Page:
In the village of Huanan, in medieval China, the deity that rules is the Great Huli Jing. Though twelve-year-old Li Jing’s name is a different character entirely from the Huli Jing, the sound is close enough to provide constant teasing-but maybe is also a source of greater destiny and power. Jing’s life isn’t easy. Her father is a poor tea farmer, and her family has come to the conclusion that in order for everyone to survive, Jing must be sacrificed for the common good. She is sold as a bride to the Koh family, where she will be the wife and nursemaid to their three-year-old son, Ju’nan. It’s not fair, and Jing feels this bitterly, especially when she is treated poorly by the Koh’s, and sold yet again into a worse situation that leads Jing to believe her only option is to run away, and find home again. With the help of a spider who weaves Jing a means to escape, and a nightingale who helps her find her way, Jing embarks on a quest back to Huanan–and to herself.
Mia Chen is on what her mother calls a Grand Adventure. She’s not sure what to make of this family trip to China, and didn’t want to leave her friends for the summer, but she’s excited about the prospect of exploring with her Aunt Lin, the only adult who truly understands her. Then Aunt Lin disappears, right after her old nemesis, a man named Ying, comes to visit. Mia knows that years ago, when Aunt Lin and Ying were sent to the Fuzhou countryside to work as laborers, the two searched for an ancient treasure together—one that still hasn’t been found. She’s suspicious that their shared history might be linked to Aunt Lin’s disappearance. When Mia discovers an old map filled with riddles in Aunt Lin’s room, she quickly pieces together her mission: find the treasure, find her aunt. Now, Mia, along with her big brother, Jake, must solve the clues to rescue the person she knows best in the world—and maybe unearth a treasure greater than her wildest dreams.
Seventeen traditional American and Chinese songs are written in artist Xu Bing’s signature Square Word Calligraphy
Jason Zhou survives in a divided society where the elite use their wealth to buy longer lives. The rich wear special suits, protecting them from the pollution and viruses that plague the city, while those without suffer illness and early deaths. Frustrated by his city’s corruption and still grieving the loss of his mother who died as a result of it, Zhou is determined to change things, no matter the cost. With the help of his friends, Zhou infiltrates the lives of the wealthy in hopes of destroying the international Jin Corporation from within. Jin Corp not only manufactures the special suits the rich rely on, but they may also be manufacturing the pollution that makes them necessary. Yet the deeper Zhou delves into this new world of excess and wealth, the more muddled his plans become. And against his better judgment, Zhou finds himself falling for Daiyu, the daughter of Jin Corp’s CEO. Can Zhou save his city without compromising who he is, or destroying his own heart?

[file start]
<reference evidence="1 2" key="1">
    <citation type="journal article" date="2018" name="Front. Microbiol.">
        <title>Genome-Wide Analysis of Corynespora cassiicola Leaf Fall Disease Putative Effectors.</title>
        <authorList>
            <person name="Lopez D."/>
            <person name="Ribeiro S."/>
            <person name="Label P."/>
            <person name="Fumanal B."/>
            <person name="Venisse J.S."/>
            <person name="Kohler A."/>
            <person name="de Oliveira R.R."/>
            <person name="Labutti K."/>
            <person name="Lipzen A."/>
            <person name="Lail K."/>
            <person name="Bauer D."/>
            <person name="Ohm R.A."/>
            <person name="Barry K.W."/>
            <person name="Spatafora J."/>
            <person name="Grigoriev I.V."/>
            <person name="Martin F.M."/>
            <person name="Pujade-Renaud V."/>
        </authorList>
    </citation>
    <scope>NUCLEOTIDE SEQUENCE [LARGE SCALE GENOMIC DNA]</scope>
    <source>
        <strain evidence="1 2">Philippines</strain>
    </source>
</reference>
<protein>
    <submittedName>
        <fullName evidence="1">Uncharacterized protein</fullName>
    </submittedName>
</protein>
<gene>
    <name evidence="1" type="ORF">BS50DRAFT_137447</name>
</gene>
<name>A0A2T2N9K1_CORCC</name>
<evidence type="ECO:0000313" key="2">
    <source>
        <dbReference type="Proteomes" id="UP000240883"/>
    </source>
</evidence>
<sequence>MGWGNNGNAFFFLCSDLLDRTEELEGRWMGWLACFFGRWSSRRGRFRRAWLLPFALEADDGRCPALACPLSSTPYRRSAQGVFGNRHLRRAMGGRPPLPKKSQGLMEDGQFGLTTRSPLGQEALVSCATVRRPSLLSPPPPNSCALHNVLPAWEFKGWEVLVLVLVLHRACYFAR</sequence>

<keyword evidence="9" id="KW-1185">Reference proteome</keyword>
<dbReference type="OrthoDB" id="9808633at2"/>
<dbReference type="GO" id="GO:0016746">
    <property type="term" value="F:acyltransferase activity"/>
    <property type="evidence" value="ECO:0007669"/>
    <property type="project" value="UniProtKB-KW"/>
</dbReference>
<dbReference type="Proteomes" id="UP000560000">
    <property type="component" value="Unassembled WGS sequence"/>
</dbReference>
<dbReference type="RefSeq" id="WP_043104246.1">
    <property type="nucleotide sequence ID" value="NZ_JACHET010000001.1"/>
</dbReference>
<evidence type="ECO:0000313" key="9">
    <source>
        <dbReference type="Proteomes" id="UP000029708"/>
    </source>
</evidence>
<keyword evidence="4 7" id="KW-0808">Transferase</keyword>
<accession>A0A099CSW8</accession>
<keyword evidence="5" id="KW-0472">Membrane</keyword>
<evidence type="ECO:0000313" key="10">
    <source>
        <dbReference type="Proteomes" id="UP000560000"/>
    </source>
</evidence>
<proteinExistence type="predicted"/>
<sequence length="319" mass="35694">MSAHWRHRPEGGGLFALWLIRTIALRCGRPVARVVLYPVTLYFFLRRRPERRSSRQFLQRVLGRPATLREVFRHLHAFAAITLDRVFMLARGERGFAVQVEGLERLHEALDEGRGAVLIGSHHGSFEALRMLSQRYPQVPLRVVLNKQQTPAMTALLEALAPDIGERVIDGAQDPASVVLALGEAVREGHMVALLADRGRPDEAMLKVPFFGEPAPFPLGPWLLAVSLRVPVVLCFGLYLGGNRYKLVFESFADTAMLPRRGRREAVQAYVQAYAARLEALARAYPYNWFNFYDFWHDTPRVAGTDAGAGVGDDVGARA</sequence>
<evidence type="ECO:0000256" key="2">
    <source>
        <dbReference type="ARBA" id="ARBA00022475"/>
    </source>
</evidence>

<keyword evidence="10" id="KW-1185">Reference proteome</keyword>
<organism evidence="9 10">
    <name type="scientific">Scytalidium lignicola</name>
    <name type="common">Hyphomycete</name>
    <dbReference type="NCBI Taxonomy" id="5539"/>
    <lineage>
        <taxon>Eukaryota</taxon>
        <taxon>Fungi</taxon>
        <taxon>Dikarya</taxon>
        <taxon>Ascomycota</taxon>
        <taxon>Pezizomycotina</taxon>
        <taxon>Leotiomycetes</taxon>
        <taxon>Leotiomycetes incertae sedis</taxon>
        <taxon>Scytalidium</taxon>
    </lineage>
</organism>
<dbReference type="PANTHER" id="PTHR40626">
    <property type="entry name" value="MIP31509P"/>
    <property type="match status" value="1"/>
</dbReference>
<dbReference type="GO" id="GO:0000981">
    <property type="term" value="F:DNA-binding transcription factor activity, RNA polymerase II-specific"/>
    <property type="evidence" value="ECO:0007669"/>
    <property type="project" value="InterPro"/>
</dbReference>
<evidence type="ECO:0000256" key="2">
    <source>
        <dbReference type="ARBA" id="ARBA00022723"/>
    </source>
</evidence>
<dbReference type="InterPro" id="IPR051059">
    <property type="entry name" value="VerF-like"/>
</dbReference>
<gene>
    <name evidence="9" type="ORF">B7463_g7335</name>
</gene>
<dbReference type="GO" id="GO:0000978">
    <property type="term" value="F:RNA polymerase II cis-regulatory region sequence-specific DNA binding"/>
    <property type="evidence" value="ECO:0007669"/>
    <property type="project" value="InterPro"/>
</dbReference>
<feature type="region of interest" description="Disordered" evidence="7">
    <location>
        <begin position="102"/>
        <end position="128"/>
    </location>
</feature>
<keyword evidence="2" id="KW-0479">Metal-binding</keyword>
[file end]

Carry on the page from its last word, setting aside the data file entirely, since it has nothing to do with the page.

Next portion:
“The story of how Joyce Chen, a girl born in Communist China, immigrated to the United States and popularized Chinese cooking.”
With historic pictures and materials organized in chronological order, the book presents the whole process of the Chinese People’s War of Resistance Against Japanese Aggression from 1931 to 1945, underlining the invincible spirit of the Chinese nation. Many of the 438 pictures in the book are published for the first time.
Left alone to prepare their family’s prize-winning dumplings for the annual cooking contest, the young Kang boys accidentally invent a new dish, “mian tiao,” or noodles, in a tale that includes a cultural note and a recipe for long life noodles.
James McMullan was born in Tsingtao, North China, in 1934, the grandson of missionaries who settled there. As a little boy, Jim took for granted a privileged life of household servants, rickshaw rides, and picnics on the shore—until World War II erupted and life changed drastically. Jim’s father, a British citizen fluent in several Chinese dialects, joined the Allied forces. For the next several years, Jim and his mother moved from one place to another—Shanghai, San Francisco, Vancouver, Darjeeling—first escaping Japanese occupation then trying to find security, with no clear destination except the unpredictable end of the war. For Jim, those ever-changing years took on the quality of a dream, sometimes a nightmare, a feeling that persists in the stunning full-page, full-color paintings that along with their accompanying text tell the story of Leaving China.
Tells the story of the author’s struggles after being orphaned at the age of three and how he held on to his dream of coming to the United States as he passed from one relative to another and was even sold to a Communist couple.
The sandstorm was blowing hard over the Gobi Desert. Xiao Ming got separated from his parents on their way to the Mogao Caves. As it was getting dark. Xiao Ming along with the other travelers who were separated from the group were huddling in the sand helplessly. In the darkness of the Gobi Desert, Xiao Ming vaguely saw a little light flashing in the dust. The light got closer and closer and finally he saw a deer with nine shades of color in his fur. His antlers were as white as snow and his body was wrapped with a touch of bright light. The nine-colored deer told Xiao Ming to follow him.